D negative recipients should always receive D negative blood unless a life threatening situation arose. The doctor would need to sign a release form agreeing to the transfusion of D positive blood to this individual.
Choice of Blood When Group Specific Blood is Unavailable
When blood of the recipient's ABO group is unavailable, transfusion with an alternate group, as shown, is acceptable but must be administered as red blood cells. Note that for AB individuals the Second Choice lists group O as the next logical choice. Group B blood is relatively uncommon, you would not wish to deprive group B patients of type specific blood, so it makes more sense to choose group O, which is usually in abundant supply.
|Patient ABO Group||First Choice||Second Choice|
|AB||A||O or B|
|A2B with anti-A1||A2||O or B|
Group AB positive is considered to be the universal recipient for red cell transfusion. Due to their lack of ABO antibodies they will be compatible with all red blood cell types. For the transfusion of red blood cells group O negative is the universal donor since it lacks all ABO and D antigens. In an emergency situation group O negative red blood cells would be issued until a patient sample could be tested.
For plasma components group O is the universal recipient, since they have all ABO antibodies present all plasma products will be compatible. Group AB is the universal donor for plasma products since they lack all ABO antibodies.
It is critical that you have a basic understanding of universal donors and recipients. In an emergency situation you may need to utilize these concepts to transfuse massively bleeding patients and you must know what your options are to provide the safest products for the situation at hand. You must also have a sound understanding and use a common sense approach any time you must provide blood of a different type to a patient.
|donor 2 cells||O||O||O||O|
|donor 1 cells||O||O||O||O|
|clot||patient cell O||O
|A cells O||B cells O||S1 O||S2 O||S3 O||Xm 1 O||Xm 2 O|
Interpretation of Results
A. If all tubes have remained negative throughout the crossmatch procedure, and the check cells have checked, the antibody screen is "negative" and the units are interpreted as "compatible", record as "comp" on your sheet.
B. Antibody screen is positive, units may be compatible or incompatible (record as "incomp" on sheet):
C. Antibody screen is negative, but one or more units appear incompatible perform a DAT on the unit:
Other more complex problems may arise when doing a crossmatch, such as all tubes in the crossmatch procedure giving positive reactions. This is usually due to nonspecific warm autoantibodies or multiple antibody specificities present in the patient sample. Extensive testing would need to be performed to resolve the problem.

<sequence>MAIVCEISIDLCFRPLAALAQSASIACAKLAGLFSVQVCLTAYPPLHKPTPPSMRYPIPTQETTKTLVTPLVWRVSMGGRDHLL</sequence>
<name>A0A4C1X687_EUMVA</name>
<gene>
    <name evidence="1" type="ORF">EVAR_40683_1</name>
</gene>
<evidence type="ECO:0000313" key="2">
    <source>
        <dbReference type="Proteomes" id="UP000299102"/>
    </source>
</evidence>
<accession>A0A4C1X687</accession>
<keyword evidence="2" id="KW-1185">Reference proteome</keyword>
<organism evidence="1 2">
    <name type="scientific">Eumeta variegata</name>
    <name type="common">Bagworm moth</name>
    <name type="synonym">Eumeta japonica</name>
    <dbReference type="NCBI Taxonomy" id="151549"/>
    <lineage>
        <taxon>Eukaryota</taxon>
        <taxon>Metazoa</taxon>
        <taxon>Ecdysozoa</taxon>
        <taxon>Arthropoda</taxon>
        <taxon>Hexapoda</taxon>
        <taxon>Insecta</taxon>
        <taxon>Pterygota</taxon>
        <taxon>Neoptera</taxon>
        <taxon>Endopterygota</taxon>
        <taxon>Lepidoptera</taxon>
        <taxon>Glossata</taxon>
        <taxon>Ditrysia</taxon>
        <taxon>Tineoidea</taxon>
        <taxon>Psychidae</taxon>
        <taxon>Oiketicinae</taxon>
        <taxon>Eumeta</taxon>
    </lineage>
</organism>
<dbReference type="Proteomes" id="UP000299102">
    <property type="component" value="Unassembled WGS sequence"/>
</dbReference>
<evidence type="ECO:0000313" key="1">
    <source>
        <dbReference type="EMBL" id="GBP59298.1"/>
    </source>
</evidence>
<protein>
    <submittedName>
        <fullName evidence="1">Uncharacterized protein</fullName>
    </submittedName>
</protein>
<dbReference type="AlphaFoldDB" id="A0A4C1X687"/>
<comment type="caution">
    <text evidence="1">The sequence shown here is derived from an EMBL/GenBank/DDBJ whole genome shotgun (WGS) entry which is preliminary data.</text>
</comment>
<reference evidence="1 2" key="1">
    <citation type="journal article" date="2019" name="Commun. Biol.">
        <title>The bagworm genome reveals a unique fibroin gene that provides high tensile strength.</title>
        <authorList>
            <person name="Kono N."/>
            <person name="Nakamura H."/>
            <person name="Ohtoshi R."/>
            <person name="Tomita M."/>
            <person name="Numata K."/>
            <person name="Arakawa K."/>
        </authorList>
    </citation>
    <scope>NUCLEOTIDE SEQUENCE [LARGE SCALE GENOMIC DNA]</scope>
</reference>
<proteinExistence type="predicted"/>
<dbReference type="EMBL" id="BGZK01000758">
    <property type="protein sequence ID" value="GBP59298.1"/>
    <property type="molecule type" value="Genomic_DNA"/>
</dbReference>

If other problems occur other than those listed, consult your reference books which should be present in the laboratory.
Next week, along with the study questions, you must turn in a condensed procedure written on one index card. This is to be written in a simplified manner to aid you in performing this procedure.
Prepare cell suspension, use serum tube as balance tube
While RBCs and serum tubes are spinning, label ALL tubes
Add patient serum and reagent serum to ALL tubes
Add patient cells to forward, and reagent cells to reverse typing tubes
Spin forward/reverse tubes, record patient information from clot tube onto result sheet
Read, record forward/reverse reactions, interpret, obtain appropriate donor units from blood bank
Prepare donor cell suspensions, while these are spinning drop reagent screen cell in approprirate tube as well as patient cells from clot tube into retype tubes
Drop donor cells into appropriate forward AND crossmatch tubes
Spin screens AND crossmatch tubes, read and record.
ADD ALBUMIN TO SCREEN AND CROSSMATCH TUBES AND
PLACE IN 37C WATER BATH.
Spin, read and record patient repeat and donor forward types, incubate D and D ctrl tubes if patient/donors are D negative.
After incubation spin and record SC and XM tubes
Wash 3Xs (incuding D and Dtrl if D=), add AHG, read macro and micro, record
Add check cells, spin, read and record
If no agglutination in check cell tubes, START OVER
You will need to word process the study questions. The easiest way is to copy the question (control-c) then paste (control-v) into your word processing program.
|Crossmatch Phase||Antibody Class Detected|
|Blood Group||First Choice||Second Choice|
|A2B with anti-A1|